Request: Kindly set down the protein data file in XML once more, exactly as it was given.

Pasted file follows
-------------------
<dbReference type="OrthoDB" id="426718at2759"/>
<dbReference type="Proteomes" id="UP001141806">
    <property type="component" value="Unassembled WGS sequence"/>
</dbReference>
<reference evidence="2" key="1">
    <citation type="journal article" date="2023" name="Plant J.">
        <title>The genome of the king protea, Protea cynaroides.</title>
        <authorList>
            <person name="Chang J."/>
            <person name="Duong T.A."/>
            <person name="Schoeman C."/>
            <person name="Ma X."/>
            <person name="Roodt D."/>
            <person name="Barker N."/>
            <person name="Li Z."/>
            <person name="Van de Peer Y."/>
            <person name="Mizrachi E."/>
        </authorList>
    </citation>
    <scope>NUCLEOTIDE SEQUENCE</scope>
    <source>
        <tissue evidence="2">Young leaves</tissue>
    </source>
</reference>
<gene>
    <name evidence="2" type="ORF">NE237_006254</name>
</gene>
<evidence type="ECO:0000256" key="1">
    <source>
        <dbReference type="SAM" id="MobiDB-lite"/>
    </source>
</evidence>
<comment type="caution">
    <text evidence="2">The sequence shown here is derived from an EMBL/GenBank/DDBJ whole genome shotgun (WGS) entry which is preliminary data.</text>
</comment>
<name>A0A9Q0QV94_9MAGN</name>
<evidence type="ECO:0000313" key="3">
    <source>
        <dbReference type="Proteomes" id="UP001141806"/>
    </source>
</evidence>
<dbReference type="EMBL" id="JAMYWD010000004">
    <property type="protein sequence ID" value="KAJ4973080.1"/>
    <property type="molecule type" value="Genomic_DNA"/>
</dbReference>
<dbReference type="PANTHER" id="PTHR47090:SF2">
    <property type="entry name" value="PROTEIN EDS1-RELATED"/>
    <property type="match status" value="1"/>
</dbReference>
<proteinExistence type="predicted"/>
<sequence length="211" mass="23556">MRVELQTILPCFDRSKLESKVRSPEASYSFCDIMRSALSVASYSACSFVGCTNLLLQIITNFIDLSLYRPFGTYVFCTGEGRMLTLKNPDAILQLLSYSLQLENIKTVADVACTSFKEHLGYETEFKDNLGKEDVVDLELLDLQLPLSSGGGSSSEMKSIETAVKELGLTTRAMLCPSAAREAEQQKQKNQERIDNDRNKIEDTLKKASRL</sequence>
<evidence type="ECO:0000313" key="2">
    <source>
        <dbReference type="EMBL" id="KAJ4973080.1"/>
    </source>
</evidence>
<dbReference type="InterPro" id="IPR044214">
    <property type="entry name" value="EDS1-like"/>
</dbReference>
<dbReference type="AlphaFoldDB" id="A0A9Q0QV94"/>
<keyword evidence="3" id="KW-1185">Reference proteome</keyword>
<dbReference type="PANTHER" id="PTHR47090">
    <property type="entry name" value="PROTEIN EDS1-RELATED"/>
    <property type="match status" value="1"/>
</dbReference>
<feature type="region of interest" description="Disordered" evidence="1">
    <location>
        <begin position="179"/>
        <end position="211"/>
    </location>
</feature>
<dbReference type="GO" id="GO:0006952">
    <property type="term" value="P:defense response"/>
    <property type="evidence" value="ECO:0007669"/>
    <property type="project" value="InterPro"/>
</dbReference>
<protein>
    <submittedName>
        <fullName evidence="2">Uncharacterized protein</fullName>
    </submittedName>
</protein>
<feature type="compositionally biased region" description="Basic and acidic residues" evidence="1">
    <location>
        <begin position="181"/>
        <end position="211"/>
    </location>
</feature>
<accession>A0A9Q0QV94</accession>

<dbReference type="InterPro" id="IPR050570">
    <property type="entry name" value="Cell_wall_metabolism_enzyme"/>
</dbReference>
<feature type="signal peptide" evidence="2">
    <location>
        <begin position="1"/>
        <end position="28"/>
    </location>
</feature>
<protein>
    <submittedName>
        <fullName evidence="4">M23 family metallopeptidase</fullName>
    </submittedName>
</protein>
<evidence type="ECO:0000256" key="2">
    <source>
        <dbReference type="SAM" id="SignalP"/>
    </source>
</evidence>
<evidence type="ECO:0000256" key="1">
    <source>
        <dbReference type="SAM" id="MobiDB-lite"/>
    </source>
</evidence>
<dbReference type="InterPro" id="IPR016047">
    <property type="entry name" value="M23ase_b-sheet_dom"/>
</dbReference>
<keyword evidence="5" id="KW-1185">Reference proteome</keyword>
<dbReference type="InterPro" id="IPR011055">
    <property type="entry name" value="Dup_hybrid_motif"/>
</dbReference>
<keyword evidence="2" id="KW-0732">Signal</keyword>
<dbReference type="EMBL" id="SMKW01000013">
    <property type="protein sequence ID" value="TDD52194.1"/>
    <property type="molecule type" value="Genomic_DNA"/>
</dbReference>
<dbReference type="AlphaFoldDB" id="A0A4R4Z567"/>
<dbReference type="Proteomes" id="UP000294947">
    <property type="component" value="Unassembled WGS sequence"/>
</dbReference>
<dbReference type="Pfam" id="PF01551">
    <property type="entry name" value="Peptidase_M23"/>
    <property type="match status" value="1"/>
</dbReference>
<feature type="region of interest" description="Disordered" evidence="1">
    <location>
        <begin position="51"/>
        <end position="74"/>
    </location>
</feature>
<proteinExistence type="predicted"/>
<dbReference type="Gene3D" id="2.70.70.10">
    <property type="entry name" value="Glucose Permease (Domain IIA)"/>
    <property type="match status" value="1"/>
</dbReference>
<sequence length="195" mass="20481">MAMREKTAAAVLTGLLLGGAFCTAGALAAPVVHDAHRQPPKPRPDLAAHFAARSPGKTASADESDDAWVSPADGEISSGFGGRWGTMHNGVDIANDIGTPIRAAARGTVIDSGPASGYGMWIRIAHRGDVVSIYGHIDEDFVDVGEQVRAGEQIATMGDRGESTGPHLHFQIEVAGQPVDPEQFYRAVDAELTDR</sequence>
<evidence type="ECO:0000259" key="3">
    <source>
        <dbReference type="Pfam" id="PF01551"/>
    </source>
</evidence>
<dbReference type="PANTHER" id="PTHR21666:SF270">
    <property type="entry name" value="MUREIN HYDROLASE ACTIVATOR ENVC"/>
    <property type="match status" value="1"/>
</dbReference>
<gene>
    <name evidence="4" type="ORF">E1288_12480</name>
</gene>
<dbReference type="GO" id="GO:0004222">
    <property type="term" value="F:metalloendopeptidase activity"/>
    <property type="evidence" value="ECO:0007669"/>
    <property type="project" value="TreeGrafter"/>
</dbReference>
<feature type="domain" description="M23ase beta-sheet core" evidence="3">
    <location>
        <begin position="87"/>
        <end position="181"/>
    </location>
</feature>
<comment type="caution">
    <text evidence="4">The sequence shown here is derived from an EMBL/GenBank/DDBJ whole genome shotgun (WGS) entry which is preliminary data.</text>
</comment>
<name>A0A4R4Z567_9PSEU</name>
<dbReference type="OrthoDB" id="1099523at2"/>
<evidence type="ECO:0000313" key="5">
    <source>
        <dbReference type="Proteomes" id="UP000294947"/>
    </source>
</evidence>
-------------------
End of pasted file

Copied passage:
<dbReference type="OrthoDB" id="426718at2759"/>
<dbReference type="Proteomes" id="UP001141806">
    <property type="component" value="Unassembled WGS sequence"/>
</dbReference>
<reference evidence="2" key="1">
    <citation type="journal article" date="2023" name="Plant J.">
        <title>The genome of the king protea, Protea cynaroides.</title>
        <authorList>
            <person name="Chang J."/>
            <person name="Duong T.A."/>
            <person name="Schoeman C."/>
            <person name="Ma X."/>
            <person name="Roodt D."/>
            <person name="Barker N."/>
            <person name="Li Z."/>
            <person name="Van de Peer Y."/>
            <person name="Mizrachi E."/>
        </authorList>
    </citation>
    <scope>NUCLEOTIDE SEQUENCE</scope>
    <source>
        <tissue evidence="2">Young leaves</tissue>
    </source>
</reference>
<gene>
    <name evidence="2" type="ORF">NE237_006254</name>
</gene>
<evidence type="ECO:0000256" key="1">
    <source>
        <dbReference type="SAM" id="MobiDB-lite"/>
    </source>
</evidence>
<comment type="caution">
    <text evidence="2">The sequence shown here is derived from an EMBL/GenBank/DDBJ whole genome shotgun (WGS) entry which is preliminary data.</text>
</comment>
<name>A0A9Q0QV94_9MAGN</name>
<evidence type="ECO:0000313" key="3">
    <source>
        <dbReference type="Proteomes" id="UP001141806"/>
    </source>
</evidence>
<dbReference type="EMBL" id="JAMYWD010000004">
    <property type="protein sequence ID" value="KAJ4973080.1"/>
    <property type="molecule type" value="Genomic_DNA"/>
</dbReference>
<dbReference type="PANTHER" id="PTHR47090:SF2">
    <property type="entry name" value="PROTEIN EDS1-RELATED"/>
    <property type="match status" value="1"/>
</dbReference>
<proteinExistence type="predicted"/>
<sequence length="211" mass="23556">MRVELQTILPCFDRSKLESKVRSPEASYSFCDIMRSALSVASYSACSFVGCTNLLLQIITNFIDLSLYRPFGTYVFCTGEGRMLTLKNPDAILQLLSYSLQLENIKTVADVACTSFKEHLGYETEFKDNLGKEDVVDLELLDLQLPLSSGGGSSSEMKSIETAVKELGLTTRAMLCPSAAREAEQQKQKNQERIDNDRNKIEDTLKKASRL</sequence>
<evidence type="ECO:0000313" key="2">
    <source>
        <dbReference type="EMBL" id="KAJ4973080.1"/>
    </source>
</evidence>
<dbReference type="InterPro" id="IPR044214">
    <property type="entry name" value="EDS1-like"/>
</dbReference>
<dbReference type="AlphaFoldDB" id="A0A9Q0QV94"/>
<keyword evidence="3" id="KW-1185">Reference proteome</keyword>
<dbReference type="PANTHER" id="PTHR47090">
    <property type="entry name" value="PROTEIN EDS1-RELATED"/>
    <property type="match status" value="1"/>
</dbReference>
<feature type="region of interest" description="Disordered" evidence="1">
    <location>
        <begin position="179"/>
        <end position="211"/>
    </location>
</feature>
<dbReference type="GO" id="GO:0006952">
    <property type="term" value="P:defense response"/>
    <property type="evidence" value="ECO:0007669"/>
    <property type="project" value="InterPro"/>
</dbReference>
<protein>
    <submittedName>
        <fullName evidence="2">Uncharacterized protein</fullName>
    </submittedName>
</protein>
<feature type="compositionally biased region" description="Basic and acidic residues" evidence="1">
    <location>
        <begin position="181"/>
        <end position="211"/>
    </location>
</feature>
<accession>A0A9Q0QV94</accession>

<dbReference type="InterPro" id="IPR050570">
    <property type="entry name" value="Cell_wall_metabolism_enzyme"/>
</dbReference>
<feature type="signal peptide" evidence="2">
    <location>
        <begin position="1"/>
        <end position="28"/>
    </location>
</feature>
<protein>
    <submittedName>
        <fullName evidence="4">M23 family metallopeptidase</fullName>
    </submittedName>
</protein>
<evidence type="ECO:0000256" key="2">
    <source>
        <dbReference type="SAM" id="SignalP"/>
    </source>
</evidence>
<evidence type="ECO:0000256" key="1">
    <source>
        <dbReference type="SAM" id="MobiDB-lite"/>
    </source>
</evidence>
<dbReference type="InterPro" id="IPR016047">
    <property type="entry name" value="M23ase_b-sheet_dom"/>
</dbReference>
<keyword evidence="5" id="KW-1185">Reference proteome</keyword>
<dbReference type="InterPro" id="IPR011055">
    <property type="entry name" value="Dup_hybrid_motif"/>
</dbReference>
<keyword evidence="2" id="KW-0732">Signal</keyword>
<dbReference type="EMBL" id="SMKW01000013">
    <property type="protein sequence ID" value="TDD52194.1"/>
    <property type="molecule type" value="Genomic_DNA"/>
</dbReference>
<dbReference type="AlphaFoldDB" id="A0A4R4Z567"/>
<dbReference type="Proteomes" id="UP000294947">
    <property type="component" value="Unassembled WGS sequence"/>
</dbReference>
<dbReference type="Pfam" id="PF01551">
    <property type="entry name" value="Peptidase_M23"/>
    <property type="match status" value="1"/>
</dbReference>
<feature type="region of interest" description="Disordered" evidence="1">
    <location>
        <begin position="51"/>
        <end position="74"/>
    </location>
</feature>
<proteinExistence type="predicted"/>
<dbReference type="Gene3D" id="2.70.70.10">
    <property type="entry name" value="Glucose Permease (Domain IIA)"/>
    <property type="match status" value="1"/>
</dbReference>
<sequence length="195" mass="20481">MAMREKTAAAVLTGLLLGGAFCTAGALAAPVVHDAHRQPPKPRPDLAAHFAARSPGKTASADESDDAWVSPADGEISSGFGGRWGTMHNGVDIANDIGTPIRAAARGTVIDSGPASGYGMWIRIAHRGDVVSIYGHIDEDFVDVGEQVRAGEQIATMGDRGESTGPHLHFQIEVAGQPVDPEQFYRAVDAELTDR</sequence>
<evidence type="ECO:0000259" key="3">
    <source>
        <dbReference type="Pfam" id="PF01551"/>
    </source>
</evidence>
<dbReference type="PANTHER" id="PTHR21666:SF270">
    <property type="entry name" value="MUREIN HYDROLASE ACTIVATOR ENVC"/>
    <property type="match status" value="1"/>
</dbReference>
<gene>
    <name evidence="4" type="ORF">E1288_12480</name>
</gene>
<dbReference type="GO" id="GO:0004222">
    <property type="term" value="F:metalloendopeptidase activity"/>
    <property type="evidence" value="ECO:0007669"/>
    <property type="project" value="TreeGrafter"/>
</dbReference>
<feature type="domain" description="M23ase beta-sheet core" evidence="3">
    <location>
        <begin position="87"/>
        <end position="181"/>
    </location>
</feature>
<comment type="caution">
    <text evidence="4">The sequence shown here is derived from an EMBL/GenBank/DDBJ whole genome shotgun (WGS) entry which is preliminary data.</text>
</comment>
<name>A0A4R4Z567_9PSEU</name>
<dbReference type="OrthoDB" id="1099523at2"/>
<evidence type="ECO:0000313" key="5">
    <source>
        <dbReference type="Proteomes" id="UP000294947"/>
    </source>
</evidence>